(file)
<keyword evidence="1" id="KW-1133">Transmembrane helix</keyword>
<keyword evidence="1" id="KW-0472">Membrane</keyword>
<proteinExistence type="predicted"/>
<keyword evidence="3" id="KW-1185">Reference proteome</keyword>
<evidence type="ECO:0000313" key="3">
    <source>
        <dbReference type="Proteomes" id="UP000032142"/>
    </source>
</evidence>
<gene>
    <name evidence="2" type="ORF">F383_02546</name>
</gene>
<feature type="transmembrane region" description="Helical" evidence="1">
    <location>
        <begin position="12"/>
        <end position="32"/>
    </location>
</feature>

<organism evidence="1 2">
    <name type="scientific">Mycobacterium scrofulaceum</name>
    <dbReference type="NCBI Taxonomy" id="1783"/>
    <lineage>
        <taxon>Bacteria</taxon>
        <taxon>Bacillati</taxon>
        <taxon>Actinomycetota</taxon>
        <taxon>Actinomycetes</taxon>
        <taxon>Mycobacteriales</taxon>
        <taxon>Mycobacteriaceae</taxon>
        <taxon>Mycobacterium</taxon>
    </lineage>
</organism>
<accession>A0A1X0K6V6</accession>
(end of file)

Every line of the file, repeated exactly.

<keyword evidence="1" id="KW-1133">Transmembrane helix</keyword>
<keyword evidence="1" id="KW-0472">Membrane</keyword>
<proteinExistence type="predicted"/>
<keyword evidence="3" id="KW-1185">Reference proteome</keyword>
<evidence type="ECO:0000313" key="3">
    <source>
        <dbReference type="Proteomes" id="UP000032142"/>
    </source>
</evidence>
<gene>
    <name evidence="2" type="ORF">F383_02546</name>
</gene>
<feature type="transmembrane region" description="Helical" evidence="1">
    <location>
        <begin position="12"/>
        <end position="32"/>
    </location>
</feature>

<organism evidence="1 2">
    <name type="scientific">Mycobacterium scrofulaceum</name>
    <dbReference type="NCBI Taxonomy" id="1783"/>
    <lineage>
        <taxon>Bacteria</taxon>
        <taxon>Bacillati</taxon>
        <taxon>Actinomycetota</taxon>
        <taxon>Actinomycetes</taxon>
        <taxon>Mycobacteriales</taxon>
        <taxon>Mycobacteriaceae</taxon>
        <taxon>Mycobacterium</taxon>
    </lineage>
</organism>
<accession>A0A1X0K6V6</accession>